Bevan: ‘It’s always enjoyable coaching in India’

"T20 has changed the nature of how players play the game. It has increased the number of people who watch the game. It’s a good thing. Inherently, there’s nothing bad about the format. If it’s managed well, it will provide the players with extra incentive, extra opportunities to get selected to the next level," says the former Australian cricketer, Michael Bevan.

Former Australian cricketer Michael Bevan with his wife during the launch of the Tamil Nadu Premier League in Chennai on August 18, 2016.   -  R. Ragu

One of the best finishers in limited-overs cricket, Michael Bevan took up coaching after his retirement. After his stints with the Chennai Superstars franchise in the now-defunct Indian Cricket League and Kings XI Punjab in the Indian Premier League, Bevan has returned to the sub-continent to coach the Madurai Super Giants (MSG) squad in the Tamil Nadu Premier League, slated to begin on August 24.

Bevan spoke to the media today after a practice session with the MSG side.

Excerpts:

Question: How did you accept the offer to coach a TNPL side?

Answer: I didn’t play hard to get. I had the opportunity to come here; I had the time. I had been coaching part-time in Sydney. I hadn’t coached in India in a couple of years. And it’s always enjoyable coaching in India. There’s not enough money involved in the TNPL as compared to the IPL.

What made you accept this offer?

When I consider a coaching job, it provides opportunity, it provides challenge. When you’re a coach, money’s not always the deal. You try and enjoy what you do. For me coaching is about getting the outcomes, trying to improve players. It’s always rewarding too. The times I’ve coached in India, the majority of the players are extremely committed.

How will the TNPL help Indian cricket?

T20 has changed the nature of how players play the game. It has increased the number of people who watch the game. It’s a good thing. Inherently, there’s nothing bad about the format. If it’s managed well, it will provide the players with extra incentive, extra opportunities to get selected to the next level. Hopefully (in this league) a lot of players will come across some good captains and good coaches as they wouldn’t come across in the normal circumstances. So, that could be beneficial.

Will you be grooming a finisher in the Madurai squad?

I’ll be grooming all the players in the squad. It’ll take a majority of the squad to get a good result in this tournament. Finishing is just a part of the game. I’ll have to help players perform their roles; not just the finisher.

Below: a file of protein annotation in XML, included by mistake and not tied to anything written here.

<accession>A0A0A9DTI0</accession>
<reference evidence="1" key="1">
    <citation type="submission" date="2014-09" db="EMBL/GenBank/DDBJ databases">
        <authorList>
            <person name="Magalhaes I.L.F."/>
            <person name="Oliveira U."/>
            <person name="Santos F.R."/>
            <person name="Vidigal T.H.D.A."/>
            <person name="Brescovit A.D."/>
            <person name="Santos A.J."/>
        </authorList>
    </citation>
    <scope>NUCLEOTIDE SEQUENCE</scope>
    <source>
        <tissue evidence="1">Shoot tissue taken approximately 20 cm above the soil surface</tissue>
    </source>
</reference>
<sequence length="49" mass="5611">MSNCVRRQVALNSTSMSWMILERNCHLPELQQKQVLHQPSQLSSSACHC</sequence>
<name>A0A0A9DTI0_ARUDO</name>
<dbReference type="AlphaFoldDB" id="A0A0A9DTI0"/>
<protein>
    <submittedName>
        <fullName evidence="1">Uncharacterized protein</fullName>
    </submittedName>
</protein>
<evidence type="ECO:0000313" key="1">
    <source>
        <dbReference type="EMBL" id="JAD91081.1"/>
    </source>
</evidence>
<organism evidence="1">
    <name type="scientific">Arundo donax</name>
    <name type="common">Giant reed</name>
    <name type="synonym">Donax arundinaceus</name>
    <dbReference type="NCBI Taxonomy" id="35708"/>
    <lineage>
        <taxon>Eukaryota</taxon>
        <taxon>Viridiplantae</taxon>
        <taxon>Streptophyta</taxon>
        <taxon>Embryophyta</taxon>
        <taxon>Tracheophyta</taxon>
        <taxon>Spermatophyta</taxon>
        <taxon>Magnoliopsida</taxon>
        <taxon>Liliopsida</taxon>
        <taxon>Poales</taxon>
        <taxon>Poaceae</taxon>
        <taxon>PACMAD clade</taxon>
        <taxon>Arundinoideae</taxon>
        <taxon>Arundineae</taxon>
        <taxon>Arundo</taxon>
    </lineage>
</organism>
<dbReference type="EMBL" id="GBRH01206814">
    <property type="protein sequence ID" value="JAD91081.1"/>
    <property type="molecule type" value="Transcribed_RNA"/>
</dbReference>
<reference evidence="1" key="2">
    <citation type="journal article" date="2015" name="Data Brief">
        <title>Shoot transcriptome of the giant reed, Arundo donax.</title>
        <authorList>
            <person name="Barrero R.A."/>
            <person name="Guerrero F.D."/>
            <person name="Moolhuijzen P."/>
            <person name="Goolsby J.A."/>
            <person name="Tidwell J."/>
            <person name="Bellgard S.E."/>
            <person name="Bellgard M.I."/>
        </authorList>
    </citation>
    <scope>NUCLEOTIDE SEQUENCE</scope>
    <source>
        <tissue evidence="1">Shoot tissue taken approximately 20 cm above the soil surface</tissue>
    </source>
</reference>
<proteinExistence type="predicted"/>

With mushrooming of new leagues, do you see players opting for T20 leagues over international cricket in the future?

Well, it depends on how much control the administrators want to have over that aspect. We are already seeing the trend with some of the West Indies cricketers. So, it has already started and will probably increase unless it’s controlled by the governing bodies of cricket, which they probably will do unless it becomes more business-oriented.

Can you tell us how different are the domestic players in India compared with those elsewhere?

I think the talent pool here is huge considering there are so many more people. They are supremely talented and work hard but as they evolve, their learning is not quite advanced.

 

From what I have seen, they love to practise and sometimes you have to turn their attention to quality practice rather than quantity. It used to happen when I played too, when we just went through the motions. It is important to get them to refocus on what will actually help them.

As someone who averages more than 50 in ODIs, can you explain the mindset with which you played?

I didn’t understand my mindset while playing well. I didn’t understand why I did well or did not do well. Once I turned coach, I tried to understand why I did well so that I could impart the knowledge.

The things I was perhaps good at was making the right decisions at the right time and I am trying to help players to do the same thing in their own way.

Do cricketers handle nerves better now that they play a lot of T20 cricket?

I am not sure. I think T20 is where ODI was in the late 1980s or 90s. When I played, South Africa was the first team to have a win ratio of 70 or 80 per cent and other teams were working out how to play the game and figuring out the right players to select.

Nowadays the people I speak to about T20 say, at times there is some luck or a lot of things can go wrong. At some stage, there will be teams, players or coaches who will crack the formula and they will understand the exact way to play it. So I guess those teams and players will put less pressure on themselves.

Who is the best finisher in today’s cricket?

You have one of the best finishers of all time in Mahendra Singh Dhoni. But he is incredible not just as a finisher but as a player, and has achieved a lot for India. Someone like Virat Kohli and AB de Villiers are redefining it. They start and stay until the end. Their performances at the moment are pretty phenomenal.

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